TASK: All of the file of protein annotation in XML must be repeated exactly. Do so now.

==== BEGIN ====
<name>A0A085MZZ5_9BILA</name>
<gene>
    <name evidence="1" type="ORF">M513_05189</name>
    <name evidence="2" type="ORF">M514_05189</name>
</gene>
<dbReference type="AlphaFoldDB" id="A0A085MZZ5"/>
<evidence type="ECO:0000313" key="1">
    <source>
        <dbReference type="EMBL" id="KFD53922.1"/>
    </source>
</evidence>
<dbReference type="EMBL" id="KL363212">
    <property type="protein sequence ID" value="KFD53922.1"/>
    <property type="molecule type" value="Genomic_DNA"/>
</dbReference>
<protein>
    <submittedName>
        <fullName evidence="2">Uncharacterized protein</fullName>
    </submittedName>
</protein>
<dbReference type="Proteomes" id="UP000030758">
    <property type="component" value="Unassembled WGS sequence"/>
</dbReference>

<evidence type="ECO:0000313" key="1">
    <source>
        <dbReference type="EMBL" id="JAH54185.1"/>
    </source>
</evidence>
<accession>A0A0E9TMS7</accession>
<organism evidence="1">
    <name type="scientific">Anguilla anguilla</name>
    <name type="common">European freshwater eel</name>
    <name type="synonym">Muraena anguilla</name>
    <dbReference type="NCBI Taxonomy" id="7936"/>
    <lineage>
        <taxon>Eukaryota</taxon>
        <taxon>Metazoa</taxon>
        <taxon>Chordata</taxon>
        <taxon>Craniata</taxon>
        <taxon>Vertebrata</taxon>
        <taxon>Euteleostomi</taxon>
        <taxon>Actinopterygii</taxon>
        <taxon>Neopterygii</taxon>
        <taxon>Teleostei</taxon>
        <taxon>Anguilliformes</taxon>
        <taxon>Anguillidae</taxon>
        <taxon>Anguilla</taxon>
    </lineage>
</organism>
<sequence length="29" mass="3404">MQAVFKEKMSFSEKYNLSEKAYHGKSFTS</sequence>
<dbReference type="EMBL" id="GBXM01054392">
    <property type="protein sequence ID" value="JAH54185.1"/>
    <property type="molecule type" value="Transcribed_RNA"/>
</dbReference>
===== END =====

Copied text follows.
<name>A0A085MZZ5_9BILA</name>
<gene>
    <name evidence="1" type="ORF">M513_05189</name>
    <name evidence="2" type="ORF">M514_05189</name>
</gene>
<dbReference type="AlphaFoldDB" id="A0A085MZZ5"/>
<evidence type="ECO:0000313" key="1">
    <source>
        <dbReference type="EMBL" id="KFD53922.1"/>
    </source>
</evidence>
<dbReference type="EMBL" id="KL363212">
    <property type="protein sequence ID" value="KFD53922.1"/>
    <property type="molecule type" value="Genomic_DNA"/>
</dbReference>
<protein>
    <submittedName>
        <fullName evidence="2">Uncharacterized protein</fullName>
    </submittedName>
</protein>
<dbReference type="Proteomes" id="UP000030758">
    <property type="component" value="Unassembled WGS sequence"/>
</dbReference>

<evidence type="ECO:0000313" key="1">
    <source>
        <dbReference type="EMBL" id="JAH54185.1"/>
    </source>
</evidence>
<accession>A0A0E9TMS7</accession>
<organism evidence="1">
    <name type="scientific">Anguilla anguilla</name>
    <name type="common">European freshwater eel</name>
    <name type="synonym">Muraena anguilla</name>
    <dbReference type="NCBI Taxonomy" id="7936"/>
    <lineage>
        <taxon>Eukaryota</taxon>
        <taxon>Metazoa</taxon>
        <taxon>Chordata</taxon>
        <taxon>Craniata</taxon>
        <taxon>Vertebrata</taxon>
        <taxon>Euteleostomi</taxon>
        <taxon>Actinopterygii</taxon>
        <taxon>Neopterygii</taxon>
        <taxon>Teleostei</taxon>
        <taxon>Anguilliformes</taxon>
        <taxon>Anguillidae</taxon>
        <taxon>Anguilla</taxon>
    </lineage>
</organism>
<sequence length="29" mass="3404">MQAVFKEKMSFSEKYNLSEKAYHGKSFTS</sequence>
<dbReference type="EMBL" id="GBXM01054392">
    <property type="protein sequence ID" value="JAH54185.1"/>
    <property type="molecule type" value="Transcribed_RNA"/>
</dbReference>